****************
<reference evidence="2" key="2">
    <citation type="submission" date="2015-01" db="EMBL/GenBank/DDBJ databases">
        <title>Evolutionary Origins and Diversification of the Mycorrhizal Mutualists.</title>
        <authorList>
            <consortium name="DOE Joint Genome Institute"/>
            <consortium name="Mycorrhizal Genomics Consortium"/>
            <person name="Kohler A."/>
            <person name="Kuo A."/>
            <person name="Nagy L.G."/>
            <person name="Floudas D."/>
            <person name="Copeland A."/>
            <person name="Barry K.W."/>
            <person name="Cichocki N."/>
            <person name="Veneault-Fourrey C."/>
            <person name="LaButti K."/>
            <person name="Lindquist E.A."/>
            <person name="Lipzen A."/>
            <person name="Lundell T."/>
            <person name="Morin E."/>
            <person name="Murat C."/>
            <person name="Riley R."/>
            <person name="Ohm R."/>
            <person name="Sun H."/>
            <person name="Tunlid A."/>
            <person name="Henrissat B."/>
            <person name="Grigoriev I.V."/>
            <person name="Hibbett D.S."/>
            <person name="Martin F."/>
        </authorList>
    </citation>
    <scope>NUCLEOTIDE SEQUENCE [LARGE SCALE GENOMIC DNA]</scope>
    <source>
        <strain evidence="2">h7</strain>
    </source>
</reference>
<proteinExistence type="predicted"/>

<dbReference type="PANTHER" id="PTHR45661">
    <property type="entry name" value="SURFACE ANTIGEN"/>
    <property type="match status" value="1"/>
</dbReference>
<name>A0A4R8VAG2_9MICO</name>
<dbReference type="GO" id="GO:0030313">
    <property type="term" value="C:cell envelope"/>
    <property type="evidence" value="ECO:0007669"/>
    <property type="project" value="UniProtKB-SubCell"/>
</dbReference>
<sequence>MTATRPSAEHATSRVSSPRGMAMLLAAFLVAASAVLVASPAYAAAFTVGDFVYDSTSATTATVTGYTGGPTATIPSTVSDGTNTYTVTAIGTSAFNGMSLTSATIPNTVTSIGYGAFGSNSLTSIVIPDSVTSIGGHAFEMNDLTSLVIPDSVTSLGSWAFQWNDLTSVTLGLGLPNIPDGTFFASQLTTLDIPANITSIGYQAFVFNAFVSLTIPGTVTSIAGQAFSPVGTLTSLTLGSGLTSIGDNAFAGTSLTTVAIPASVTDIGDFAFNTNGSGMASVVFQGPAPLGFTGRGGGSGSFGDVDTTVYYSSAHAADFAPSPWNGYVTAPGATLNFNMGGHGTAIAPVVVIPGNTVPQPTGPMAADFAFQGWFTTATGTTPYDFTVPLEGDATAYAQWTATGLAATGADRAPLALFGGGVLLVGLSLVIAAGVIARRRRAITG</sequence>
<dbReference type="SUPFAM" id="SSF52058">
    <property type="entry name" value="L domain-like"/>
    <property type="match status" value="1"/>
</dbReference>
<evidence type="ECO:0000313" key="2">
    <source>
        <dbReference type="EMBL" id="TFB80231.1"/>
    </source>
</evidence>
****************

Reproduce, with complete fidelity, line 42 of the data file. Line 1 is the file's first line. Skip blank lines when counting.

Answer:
<dbReference type="GO" id="GO:0030313">